Alpine Chamois in Italy

Alpine Chamois in Italy

Reproductive Behaviour of Alpine Chamois

Partners: Gran Paradiso National Park (Italy), University of Siena (Italy), University of Natural Resources and Applied Life Sciences Vienna (Austria)

Within animal populations, different males use different tactics to achieve reproductive success. Mating tactics may coexist because they could have different costs and benefits. In this study, we investigate 1) if male chamois really show alternative mating tactics, 2) if there are fitness trade-offs between alternative mating tactics, and 3) what is the underlying mechanism mediating such trade-off.

Different issues require different working methodologies: 1) To identify alternative mating tactics, we captured and marked 19 adult males within the Gran Paradiso National Park (Italy) and equipped them with Vectronic GPS-GSM PRO-Light collars to obtain data on their spatial behaviour during the rut. In parallel, we collected behavioural data to investigate the rate of success in intraspecific interactions. 2) As for potential fitness trade-offs, it is widely assumed that reproductive effort is traded off against the individual’s success to defend itself against pathogens. 3) The physiological basis of this process includes the role of the testosterone on the immune function. We therefore collected behavioural data to estimate mating effort and faecal samples to obtain data on parasite load and hormone levels. We analysed the role of testosterone as mediator of fitness trade-offs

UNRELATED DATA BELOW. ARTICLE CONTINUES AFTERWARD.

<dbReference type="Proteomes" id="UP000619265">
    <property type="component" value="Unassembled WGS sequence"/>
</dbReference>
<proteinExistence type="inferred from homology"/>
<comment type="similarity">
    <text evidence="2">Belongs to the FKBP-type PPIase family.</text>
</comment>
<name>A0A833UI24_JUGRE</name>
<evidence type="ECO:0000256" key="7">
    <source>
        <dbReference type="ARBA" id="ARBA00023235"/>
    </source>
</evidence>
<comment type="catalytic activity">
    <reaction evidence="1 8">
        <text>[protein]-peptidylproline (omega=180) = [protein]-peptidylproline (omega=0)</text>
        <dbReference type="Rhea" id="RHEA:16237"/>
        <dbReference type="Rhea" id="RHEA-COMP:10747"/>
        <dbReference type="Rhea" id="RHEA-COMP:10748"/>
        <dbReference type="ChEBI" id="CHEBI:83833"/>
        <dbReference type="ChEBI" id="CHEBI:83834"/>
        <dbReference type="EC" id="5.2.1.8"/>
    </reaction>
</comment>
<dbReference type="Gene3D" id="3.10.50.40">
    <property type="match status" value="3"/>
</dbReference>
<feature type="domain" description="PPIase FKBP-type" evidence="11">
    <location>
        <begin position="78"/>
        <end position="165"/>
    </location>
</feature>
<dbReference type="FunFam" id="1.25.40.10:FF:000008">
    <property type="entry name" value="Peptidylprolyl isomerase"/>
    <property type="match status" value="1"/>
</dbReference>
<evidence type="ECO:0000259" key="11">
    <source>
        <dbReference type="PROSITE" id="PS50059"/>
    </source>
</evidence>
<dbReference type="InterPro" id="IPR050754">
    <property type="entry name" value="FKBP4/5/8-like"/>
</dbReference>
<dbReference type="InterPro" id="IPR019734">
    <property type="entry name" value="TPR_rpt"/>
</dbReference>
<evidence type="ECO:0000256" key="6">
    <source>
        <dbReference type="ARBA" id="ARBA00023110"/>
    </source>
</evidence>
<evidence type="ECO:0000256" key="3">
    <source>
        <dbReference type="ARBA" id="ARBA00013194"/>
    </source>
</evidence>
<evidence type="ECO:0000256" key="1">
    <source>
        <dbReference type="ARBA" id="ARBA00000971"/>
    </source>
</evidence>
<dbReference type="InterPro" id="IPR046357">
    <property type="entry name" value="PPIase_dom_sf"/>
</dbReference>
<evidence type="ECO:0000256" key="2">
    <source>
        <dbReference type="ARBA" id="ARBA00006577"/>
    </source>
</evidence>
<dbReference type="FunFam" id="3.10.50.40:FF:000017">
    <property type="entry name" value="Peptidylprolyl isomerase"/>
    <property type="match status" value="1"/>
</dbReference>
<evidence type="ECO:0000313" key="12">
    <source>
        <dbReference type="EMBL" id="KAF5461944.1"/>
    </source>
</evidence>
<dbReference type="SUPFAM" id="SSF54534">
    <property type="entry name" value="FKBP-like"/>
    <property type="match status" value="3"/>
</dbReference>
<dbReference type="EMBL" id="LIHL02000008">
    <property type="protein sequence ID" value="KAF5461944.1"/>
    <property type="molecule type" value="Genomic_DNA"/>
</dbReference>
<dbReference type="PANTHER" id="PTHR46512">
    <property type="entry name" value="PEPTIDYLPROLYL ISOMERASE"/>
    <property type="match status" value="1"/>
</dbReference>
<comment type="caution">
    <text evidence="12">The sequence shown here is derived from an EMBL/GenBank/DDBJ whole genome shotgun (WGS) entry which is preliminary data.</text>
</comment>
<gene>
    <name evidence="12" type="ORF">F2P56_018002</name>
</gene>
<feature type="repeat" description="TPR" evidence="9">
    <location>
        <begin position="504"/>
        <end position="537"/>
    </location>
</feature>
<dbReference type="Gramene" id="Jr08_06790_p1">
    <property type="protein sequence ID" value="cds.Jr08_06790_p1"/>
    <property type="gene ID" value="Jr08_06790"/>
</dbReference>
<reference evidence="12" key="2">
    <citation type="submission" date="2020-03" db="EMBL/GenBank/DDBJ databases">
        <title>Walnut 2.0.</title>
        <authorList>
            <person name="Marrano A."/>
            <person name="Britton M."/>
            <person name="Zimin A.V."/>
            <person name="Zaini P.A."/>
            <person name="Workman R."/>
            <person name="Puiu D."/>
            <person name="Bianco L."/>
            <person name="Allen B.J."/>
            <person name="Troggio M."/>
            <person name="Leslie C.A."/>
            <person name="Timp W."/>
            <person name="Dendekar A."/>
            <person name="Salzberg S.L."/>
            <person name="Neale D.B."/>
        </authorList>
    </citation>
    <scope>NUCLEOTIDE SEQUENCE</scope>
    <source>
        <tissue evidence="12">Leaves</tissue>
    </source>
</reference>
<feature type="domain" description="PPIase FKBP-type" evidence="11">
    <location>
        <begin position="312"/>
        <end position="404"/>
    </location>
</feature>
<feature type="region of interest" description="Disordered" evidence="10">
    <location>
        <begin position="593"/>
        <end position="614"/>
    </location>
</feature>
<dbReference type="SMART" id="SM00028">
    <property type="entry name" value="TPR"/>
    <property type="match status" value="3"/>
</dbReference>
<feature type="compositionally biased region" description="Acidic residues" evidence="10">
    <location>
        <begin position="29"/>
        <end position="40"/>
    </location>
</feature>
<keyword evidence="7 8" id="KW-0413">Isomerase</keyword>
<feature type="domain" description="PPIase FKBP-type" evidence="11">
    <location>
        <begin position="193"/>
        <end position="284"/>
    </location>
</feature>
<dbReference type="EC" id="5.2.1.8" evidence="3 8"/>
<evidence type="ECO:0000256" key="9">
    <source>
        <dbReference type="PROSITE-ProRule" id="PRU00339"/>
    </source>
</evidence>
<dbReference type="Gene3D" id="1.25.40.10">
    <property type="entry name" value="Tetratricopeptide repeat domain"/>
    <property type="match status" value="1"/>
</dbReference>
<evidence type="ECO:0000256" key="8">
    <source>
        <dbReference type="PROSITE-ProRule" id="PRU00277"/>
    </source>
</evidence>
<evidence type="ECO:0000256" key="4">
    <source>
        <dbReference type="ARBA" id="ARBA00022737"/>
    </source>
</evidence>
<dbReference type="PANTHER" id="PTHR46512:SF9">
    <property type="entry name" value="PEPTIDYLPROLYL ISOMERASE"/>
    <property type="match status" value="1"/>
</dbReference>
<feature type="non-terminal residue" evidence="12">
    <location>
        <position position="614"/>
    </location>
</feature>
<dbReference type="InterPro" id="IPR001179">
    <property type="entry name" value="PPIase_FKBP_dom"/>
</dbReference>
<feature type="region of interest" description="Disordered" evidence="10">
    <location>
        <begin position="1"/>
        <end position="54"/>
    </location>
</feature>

We successfully identified two alternative mating tactics (i.e. territorial and non-territorial males) in Alpine Chamois. Territorial males sharply increased mating effort, faecal androgen and cortisol metabolites, and parasite levels during the rut, whereas non-territorial ones displayed a similar pattern only for androgen metabolites levels. During the rut, territorial males invested more in rutting activities, while having higher levels of faecal cortisol metabolites and greater faecal counts of parasites than non-territorials. Our analysis clearly suggests that there is a trade-off between mating effort and parasitism. Such a trade-off is mediated by faecal androgen metabolites secretion.

A detailed description of our study can be found here:

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